Simplified Approval Process for Handheld VHF Radios
Description:The CAA has assessed and determined that handheld radios meeting certain clauses of the European Standard for ground-based 8.33 kHz channel spaced VHF radios are safe for airborne use and will not adversely impact network interoperability. Consequently, the CAA has issued Aircraft Equipment Approval LA301075 which will facilitate the use of these radios subject to conditions and limitations contained within the approval.
It’s a bit of a joke anyway. Who is going to be checking the approval status of a handheld radio? Many years ago, the UK CAA approved some ancient ICOM models and a lot of people have since been scared of buying any other type, even for emergency use. The CAA did not bother to approve later models.
The approval is limited for use in the UK for UK-registered non – EASA GA-aircraft operating outside Class A, B and C airspace …
no external antenna allowed.
I think in case of a radio failure nobody will complain if you activate your carry-on 8.33 handheld in your EASA-aircraft.
Talking of this: what 8,33 handhelds are available today? As I check the www, the Icom’s are still at 25 KHz channel separation?
BTW myself use an A6, that easily slides in and out of a dedicated panel mount. Supply is from the a/c battery, but through a low-drop regulator, the A6 requires 11V DC supply. Works great, all in all, though the external antenna seems to want a bigger ground plane.
both the Icom IC A-24 E and Icom IC-A 6E have 8.33 KHz channel spacing. And they also transmit on these frequencies, compared
with other “transceivers” that only receive those channels (e.g. Yaesu).
I think it very unlikely that in the event of a total electrical failure in IMC/ IFR any regulatory authority would have any problem with me using a handheld radio that transmitted via the external antenna.
Even if some numpty decided to have a pop at you there are a number of bits of the ANO about what a commander of an aircraft can do I order to preserve life in an emergency and in my book total electrical failure in hard IMC meets the criteria of an emergency.
We’re using a simple antenna switch for our UK permit a/c – when the handheld is plugged in, it has priority over the fixed comms kit, and, in theory, offers improved performance, range etc:
Sporty’s offer a handheld with basic ILS and VOR, but it doesn’t appear to have 8.33.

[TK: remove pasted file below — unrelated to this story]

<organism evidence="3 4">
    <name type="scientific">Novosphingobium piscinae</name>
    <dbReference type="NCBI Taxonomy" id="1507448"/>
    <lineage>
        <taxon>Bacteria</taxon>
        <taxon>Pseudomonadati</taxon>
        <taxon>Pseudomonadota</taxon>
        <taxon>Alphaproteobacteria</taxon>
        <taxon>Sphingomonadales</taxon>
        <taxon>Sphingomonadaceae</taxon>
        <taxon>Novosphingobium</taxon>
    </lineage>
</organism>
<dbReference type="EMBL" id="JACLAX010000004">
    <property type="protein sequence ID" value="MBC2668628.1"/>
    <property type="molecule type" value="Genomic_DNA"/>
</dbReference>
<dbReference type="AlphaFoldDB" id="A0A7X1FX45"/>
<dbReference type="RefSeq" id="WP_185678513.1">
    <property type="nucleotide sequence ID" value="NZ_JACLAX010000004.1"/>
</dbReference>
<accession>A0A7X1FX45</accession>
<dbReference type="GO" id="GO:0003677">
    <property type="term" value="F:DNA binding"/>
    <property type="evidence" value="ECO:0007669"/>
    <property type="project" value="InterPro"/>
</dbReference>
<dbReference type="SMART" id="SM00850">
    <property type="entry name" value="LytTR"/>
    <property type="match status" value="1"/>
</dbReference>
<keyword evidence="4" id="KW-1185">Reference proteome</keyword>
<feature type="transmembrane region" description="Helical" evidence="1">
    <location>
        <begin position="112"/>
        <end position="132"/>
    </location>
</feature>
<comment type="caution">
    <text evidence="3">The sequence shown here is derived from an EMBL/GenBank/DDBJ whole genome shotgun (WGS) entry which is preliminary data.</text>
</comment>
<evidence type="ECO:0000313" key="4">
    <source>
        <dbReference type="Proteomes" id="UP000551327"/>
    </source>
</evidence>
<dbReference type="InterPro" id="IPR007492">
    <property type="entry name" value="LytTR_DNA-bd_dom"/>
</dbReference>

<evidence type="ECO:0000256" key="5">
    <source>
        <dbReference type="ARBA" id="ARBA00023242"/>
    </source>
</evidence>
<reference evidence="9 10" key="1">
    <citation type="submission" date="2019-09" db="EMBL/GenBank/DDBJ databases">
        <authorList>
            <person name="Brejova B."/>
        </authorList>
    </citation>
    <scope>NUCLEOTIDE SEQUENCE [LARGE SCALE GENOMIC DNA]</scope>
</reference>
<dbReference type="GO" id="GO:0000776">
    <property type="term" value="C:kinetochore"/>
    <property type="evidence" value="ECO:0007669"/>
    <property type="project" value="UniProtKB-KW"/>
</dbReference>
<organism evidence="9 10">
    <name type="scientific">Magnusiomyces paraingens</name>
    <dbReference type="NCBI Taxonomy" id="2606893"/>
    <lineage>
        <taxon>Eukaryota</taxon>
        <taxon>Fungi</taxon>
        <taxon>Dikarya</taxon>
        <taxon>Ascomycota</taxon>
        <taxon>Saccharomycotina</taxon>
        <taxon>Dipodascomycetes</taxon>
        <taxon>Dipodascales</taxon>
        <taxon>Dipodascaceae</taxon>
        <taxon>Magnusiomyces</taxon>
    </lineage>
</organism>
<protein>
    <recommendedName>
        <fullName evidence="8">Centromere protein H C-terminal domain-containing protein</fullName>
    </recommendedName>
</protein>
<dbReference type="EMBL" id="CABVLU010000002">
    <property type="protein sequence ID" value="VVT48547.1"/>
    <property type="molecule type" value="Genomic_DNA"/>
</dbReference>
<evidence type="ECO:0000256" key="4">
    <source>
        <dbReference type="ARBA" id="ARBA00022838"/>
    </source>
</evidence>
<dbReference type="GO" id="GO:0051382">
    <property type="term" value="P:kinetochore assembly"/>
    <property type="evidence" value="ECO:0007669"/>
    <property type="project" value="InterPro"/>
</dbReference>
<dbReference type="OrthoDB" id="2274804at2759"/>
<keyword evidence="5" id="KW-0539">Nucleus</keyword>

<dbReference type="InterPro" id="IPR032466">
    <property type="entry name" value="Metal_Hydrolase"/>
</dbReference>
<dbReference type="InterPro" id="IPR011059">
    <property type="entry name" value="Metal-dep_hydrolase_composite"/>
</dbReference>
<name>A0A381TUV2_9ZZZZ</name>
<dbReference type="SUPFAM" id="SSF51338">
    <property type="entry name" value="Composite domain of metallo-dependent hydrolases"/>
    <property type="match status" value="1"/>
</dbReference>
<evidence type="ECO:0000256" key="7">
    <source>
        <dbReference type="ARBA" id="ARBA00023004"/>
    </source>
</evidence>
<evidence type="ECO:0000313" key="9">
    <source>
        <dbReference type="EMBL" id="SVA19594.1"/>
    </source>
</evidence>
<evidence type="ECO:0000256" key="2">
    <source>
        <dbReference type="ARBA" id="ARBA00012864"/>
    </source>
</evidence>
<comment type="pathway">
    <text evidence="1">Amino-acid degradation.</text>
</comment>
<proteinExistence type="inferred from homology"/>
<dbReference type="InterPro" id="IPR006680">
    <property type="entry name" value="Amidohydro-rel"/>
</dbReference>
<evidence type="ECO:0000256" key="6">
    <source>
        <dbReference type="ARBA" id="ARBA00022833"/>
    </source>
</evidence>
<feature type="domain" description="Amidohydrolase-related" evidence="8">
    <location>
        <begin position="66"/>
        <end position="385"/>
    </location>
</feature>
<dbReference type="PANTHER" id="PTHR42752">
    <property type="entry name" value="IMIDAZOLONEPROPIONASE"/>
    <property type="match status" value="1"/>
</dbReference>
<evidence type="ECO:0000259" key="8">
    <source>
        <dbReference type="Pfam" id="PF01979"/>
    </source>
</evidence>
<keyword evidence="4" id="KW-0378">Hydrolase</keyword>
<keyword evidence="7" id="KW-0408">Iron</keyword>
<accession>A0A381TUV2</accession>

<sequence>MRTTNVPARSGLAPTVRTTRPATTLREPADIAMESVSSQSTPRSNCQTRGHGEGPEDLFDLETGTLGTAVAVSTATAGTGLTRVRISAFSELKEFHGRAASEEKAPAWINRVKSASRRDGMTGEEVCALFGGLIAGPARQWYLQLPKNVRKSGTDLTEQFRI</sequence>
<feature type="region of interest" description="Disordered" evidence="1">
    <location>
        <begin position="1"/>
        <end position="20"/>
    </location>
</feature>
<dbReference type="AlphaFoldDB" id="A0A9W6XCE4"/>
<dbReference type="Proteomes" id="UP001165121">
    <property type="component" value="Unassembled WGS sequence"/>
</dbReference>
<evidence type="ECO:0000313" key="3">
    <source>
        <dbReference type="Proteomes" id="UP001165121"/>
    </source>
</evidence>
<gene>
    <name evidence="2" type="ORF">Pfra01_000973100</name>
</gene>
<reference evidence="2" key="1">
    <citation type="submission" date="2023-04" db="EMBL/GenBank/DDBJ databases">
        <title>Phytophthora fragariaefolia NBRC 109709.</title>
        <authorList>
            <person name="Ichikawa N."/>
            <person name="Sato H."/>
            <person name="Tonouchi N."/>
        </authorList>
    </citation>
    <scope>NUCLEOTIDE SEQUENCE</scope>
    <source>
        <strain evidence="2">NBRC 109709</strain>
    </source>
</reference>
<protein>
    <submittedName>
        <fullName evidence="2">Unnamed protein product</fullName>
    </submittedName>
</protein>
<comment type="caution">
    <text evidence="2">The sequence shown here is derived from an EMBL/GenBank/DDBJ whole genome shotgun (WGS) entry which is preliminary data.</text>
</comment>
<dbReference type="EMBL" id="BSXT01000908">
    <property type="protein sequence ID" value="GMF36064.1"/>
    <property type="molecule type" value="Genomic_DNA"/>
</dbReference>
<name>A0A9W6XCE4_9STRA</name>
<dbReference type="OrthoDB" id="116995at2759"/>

Antenna type is critical my current radio fit is full IFR with the COM 2 antenna line having a mechanical relay that disconnects COM 2 and connects the handheld.
The radio range with the rubberduck antenna is about ten miles, with the aircraft antenna connected it has been tested to fifty miles at 2000ft and with the quality of signal it is clear that it could go further.
Yes – I too have found that the handhelds (I have a year-2000 ICOM A22 or something like that) work superbly with a rooftop antenna. Probably as well as the panel mounted radios – for practical purposes where you don’t need more than a few tens of nm range from a few thousand feet altitude.
The last 10 years I fly around with a ICOM handheld. Although it is so much better than none it is very very limited which you only find out when required in emergency! Below my observations:
- an outside aerial is a must but a T-piece on a split cable is an error source. So have your own aerial on the roof and a single cable and connector only for your handheld
-always check your batteries of the handheld the day before you fly so you have ample time to reload. But as a pro-pilot you always have a spare set of 12 batteries in your flight back, but are the loaded!!
-have a paper with the com-frequencies for the flight at hand, if complete power failure occurs you have lost all you super frequency memories and with EFIS more
-and now the weakest point, your handhold is maybe 0,5-0,9 watt, your radios give 7-10 watt output. So the line of contact formulair is not working, as your handheld (at least mine) is giving me only max 5 miles of com distance before it runs out of steam! If you are above FL100++ little change they hear you at the ground with your handheld.
Just test the reach of you handheld at 500 feet, 1000 ft 2000 feet, with a distance of 5-10-15-20 miles and so on with a strong 8 watt com on the ground at your club. You will be unpleasantly surprised but at least you know now the distance your handheld can transmit.
Willem, in the same way as Peter I am getting very good comm with an Icom routing through an external antenna. I use the Jurassic kx170 as my stand by and operate mainly with the hand held.
You need to speak carefully into the mic area, but generally I am strength 5 in the ATZ. Have not checked line of sight for transmit, but my experience suggests it is good at 10 miles.